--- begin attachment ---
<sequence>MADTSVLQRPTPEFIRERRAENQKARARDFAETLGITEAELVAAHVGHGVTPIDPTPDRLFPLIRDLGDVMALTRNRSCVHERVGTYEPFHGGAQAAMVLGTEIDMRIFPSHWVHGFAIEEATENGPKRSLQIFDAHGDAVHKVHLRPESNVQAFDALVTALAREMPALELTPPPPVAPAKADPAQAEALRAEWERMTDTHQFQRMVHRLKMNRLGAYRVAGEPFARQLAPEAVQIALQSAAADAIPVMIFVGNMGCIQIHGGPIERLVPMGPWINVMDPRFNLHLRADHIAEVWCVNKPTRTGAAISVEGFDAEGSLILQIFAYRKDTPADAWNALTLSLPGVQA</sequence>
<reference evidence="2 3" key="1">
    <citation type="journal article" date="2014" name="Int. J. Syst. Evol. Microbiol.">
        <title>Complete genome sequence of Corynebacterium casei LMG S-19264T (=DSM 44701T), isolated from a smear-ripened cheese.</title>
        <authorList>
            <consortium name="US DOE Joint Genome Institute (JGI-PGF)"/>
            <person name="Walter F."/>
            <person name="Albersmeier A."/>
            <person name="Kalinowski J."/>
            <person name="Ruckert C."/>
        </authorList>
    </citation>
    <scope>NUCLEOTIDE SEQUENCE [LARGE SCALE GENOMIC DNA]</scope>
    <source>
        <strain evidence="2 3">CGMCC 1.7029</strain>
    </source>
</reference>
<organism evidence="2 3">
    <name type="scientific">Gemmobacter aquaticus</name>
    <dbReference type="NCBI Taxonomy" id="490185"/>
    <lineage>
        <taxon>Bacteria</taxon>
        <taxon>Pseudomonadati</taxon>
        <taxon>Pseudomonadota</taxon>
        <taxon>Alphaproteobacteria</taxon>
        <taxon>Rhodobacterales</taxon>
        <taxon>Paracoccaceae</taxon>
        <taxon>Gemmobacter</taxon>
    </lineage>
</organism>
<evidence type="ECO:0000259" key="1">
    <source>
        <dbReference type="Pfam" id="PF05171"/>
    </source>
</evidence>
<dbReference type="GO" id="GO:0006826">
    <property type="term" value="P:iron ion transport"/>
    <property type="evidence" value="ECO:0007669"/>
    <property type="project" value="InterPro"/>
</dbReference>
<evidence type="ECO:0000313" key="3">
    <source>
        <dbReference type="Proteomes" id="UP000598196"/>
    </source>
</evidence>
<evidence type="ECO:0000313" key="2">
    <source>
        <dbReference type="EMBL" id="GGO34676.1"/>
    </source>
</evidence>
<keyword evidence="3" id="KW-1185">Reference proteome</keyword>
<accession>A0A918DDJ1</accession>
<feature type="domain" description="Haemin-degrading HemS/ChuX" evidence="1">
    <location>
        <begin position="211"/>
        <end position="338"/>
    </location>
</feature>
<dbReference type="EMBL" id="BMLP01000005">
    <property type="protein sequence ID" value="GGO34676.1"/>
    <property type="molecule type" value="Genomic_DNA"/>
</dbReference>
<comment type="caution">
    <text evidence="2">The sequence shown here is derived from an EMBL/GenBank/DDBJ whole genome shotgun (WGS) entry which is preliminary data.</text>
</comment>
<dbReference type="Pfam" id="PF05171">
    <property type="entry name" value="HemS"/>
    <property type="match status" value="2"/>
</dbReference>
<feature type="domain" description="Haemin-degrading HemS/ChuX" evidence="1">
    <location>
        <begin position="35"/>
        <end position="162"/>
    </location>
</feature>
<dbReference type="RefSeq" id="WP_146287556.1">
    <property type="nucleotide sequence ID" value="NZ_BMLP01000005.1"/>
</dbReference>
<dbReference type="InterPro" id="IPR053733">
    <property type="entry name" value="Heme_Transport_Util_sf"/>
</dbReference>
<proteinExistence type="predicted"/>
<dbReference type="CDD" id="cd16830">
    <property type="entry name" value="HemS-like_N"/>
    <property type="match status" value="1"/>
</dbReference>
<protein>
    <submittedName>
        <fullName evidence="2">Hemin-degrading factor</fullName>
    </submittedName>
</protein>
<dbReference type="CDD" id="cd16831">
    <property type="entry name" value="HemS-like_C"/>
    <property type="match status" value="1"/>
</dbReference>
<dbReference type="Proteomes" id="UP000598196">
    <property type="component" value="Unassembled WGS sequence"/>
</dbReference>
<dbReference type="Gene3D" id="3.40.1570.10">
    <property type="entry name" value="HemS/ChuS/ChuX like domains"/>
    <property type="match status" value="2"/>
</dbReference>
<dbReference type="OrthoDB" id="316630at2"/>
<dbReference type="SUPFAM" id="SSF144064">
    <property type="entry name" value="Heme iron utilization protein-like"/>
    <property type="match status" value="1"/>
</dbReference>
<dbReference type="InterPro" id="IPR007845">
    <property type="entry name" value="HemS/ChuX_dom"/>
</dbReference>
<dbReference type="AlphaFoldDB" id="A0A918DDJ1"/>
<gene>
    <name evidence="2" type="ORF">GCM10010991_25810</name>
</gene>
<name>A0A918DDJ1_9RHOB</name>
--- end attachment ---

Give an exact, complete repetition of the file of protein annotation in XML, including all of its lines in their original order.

<sequence>MADTSVLQRPTPEFIRERRAENQKARARDFAETLGITEAELVAAHVGHGVTPIDPTPDRLFPLIRDLGDVMALTRNRSCVHERVGTYEPFHGGAQAAMVLGTEIDMRIFPSHWVHGFAIEEATENGPKRSLQIFDAHGDAVHKVHLRPESNVQAFDALVTALAREMPALELTPPPPVAPAKADPAQAEALRAEWERMTDTHQFQRMVHRLKMNRLGAYRVAGEPFARQLAPEAVQIALQSAAADAIPVMIFVGNMGCIQIHGGPIERLVPMGPWINVMDPRFNLHLRADHIAEVWCVNKPTRTGAAISVEGFDAEGSLILQIFAYRKDTPADAWNALTLSLPGVQA</sequence>
<reference evidence="2 3" key="1">
    <citation type="journal article" date="2014" name="Int. J. Syst. Evol. Microbiol.">
        <title>Complete genome sequence of Corynebacterium casei LMG S-19264T (=DSM 44701T), isolated from a smear-ripened cheese.</title>
        <authorList>
            <consortium name="US DOE Joint Genome Institute (JGI-PGF)"/>
            <person name="Walter F."/>
            <person name="Albersmeier A."/>
            <person name="Kalinowski J."/>
            <person name="Ruckert C."/>
        </authorList>
    </citation>
    <scope>NUCLEOTIDE SEQUENCE [LARGE SCALE GENOMIC DNA]</scope>
    <source>
        <strain evidence="2 3">CGMCC 1.7029</strain>
    </source>
</reference>
<organism evidence="2 3">
    <name type="scientific">Gemmobacter aquaticus</name>
    <dbReference type="NCBI Taxonomy" id="490185"/>
    <lineage>
        <taxon>Bacteria</taxon>
        <taxon>Pseudomonadati</taxon>
        <taxon>Pseudomonadota</taxon>
        <taxon>Alphaproteobacteria</taxon>
        <taxon>Rhodobacterales</taxon>
        <taxon>Paracoccaceae</taxon>
        <taxon>Gemmobacter</taxon>
    </lineage>
</organism>
<evidence type="ECO:0000259" key="1">
    <source>
        <dbReference type="Pfam" id="PF05171"/>
    </source>
</evidence>
<dbReference type="GO" id="GO:0006826">
    <property type="term" value="P:iron ion transport"/>
    <property type="evidence" value="ECO:0007669"/>
    <property type="project" value="InterPro"/>
</dbReference>
<evidence type="ECO:0000313" key="3">
    <source>
        <dbReference type="Proteomes" id="UP000598196"/>
    </source>
</evidence>
<evidence type="ECO:0000313" key="2">
    <source>
        <dbReference type="EMBL" id="GGO34676.1"/>
    </source>
</evidence>
<keyword evidence="3" id="KW-1185">Reference proteome</keyword>
<accession>A0A918DDJ1</accession>
<feature type="domain" description="Haemin-degrading HemS/ChuX" evidence="1">
    <location>
        <begin position="211"/>
        <end position="338"/>
    </location>
</feature>
<dbReference type="EMBL" id="BMLP01000005">
    <property type="protein sequence ID" value="GGO34676.1"/>
    <property type="molecule type" value="Genomic_DNA"/>
</dbReference>
<comment type="caution">
    <text evidence="2">The sequence shown here is derived from an EMBL/GenBank/DDBJ whole genome shotgun (WGS) entry which is preliminary data.</text>
</comment>
<dbReference type="Pfam" id="PF05171">
    <property type="entry name" value="HemS"/>
    <property type="match status" value="2"/>
</dbReference>
<feature type="domain" description="Haemin-degrading HemS/ChuX" evidence="1">
    <location>
        <begin position="35"/>
        <end position="162"/>
    </location>
</feature>
<dbReference type="RefSeq" id="WP_146287556.1">
    <property type="nucleotide sequence ID" value="NZ_BMLP01000005.1"/>
</dbReference>
<dbReference type="InterPro" id="IPR053733">
    <property type="entry name" value="Heme_Transport_Util_sf"/>
</dbReference>
<proteinExistence type="predicted"/>
<dbReference type="CDD" id="cd16830">
    <property type="entry name" value="HemS-like_N"/>
    <property type="match status" value="1"/>
</dbReference>
<protein>
    <submittedName>
        <fullName evidence="2">Hemin-degrading factor</fullName>
    </submittedName>
</protein>
<dbReference type="CDD" id="cd16831">
    <property type="entry name" value="HemS-like_C"/>
    <property type="match status" value="1"/>
</dbReference>
<dbReference type="Proteomes" id="UP000598196">
    <property type="component" value="Unassembled WGS sequence"/>
</dbReference>
<dbReference type="Gene3D" id="3.40.1570.10">
    <property type="entry name" value="HemS/ChuS/ChuX like domains"/>
    <property type="match status" value="2"/>
</dbReference>
<dbReference type="OrthoDB" id="316630at2"/>
<dbReference type="SUPFAM" id="SSF144064">
    <property type="entry name" value="Heme iron utilization protein-like"/>
    <property type="match status" value="1"/>
</dbReference>
<dbReference type="InterPro" id="IPR007845">
    <property type="entry name" value="HemS/ChuX_dom"/>
</dbReference>
<dbReference type="AlphaFoldDB" id="A0A918DDJ1"/>
<gene>
    <name evidence="2" type="ORF">GCM10010991_25810</name>
</gene>
<name>A0A918DDJ1_9RHOB</name>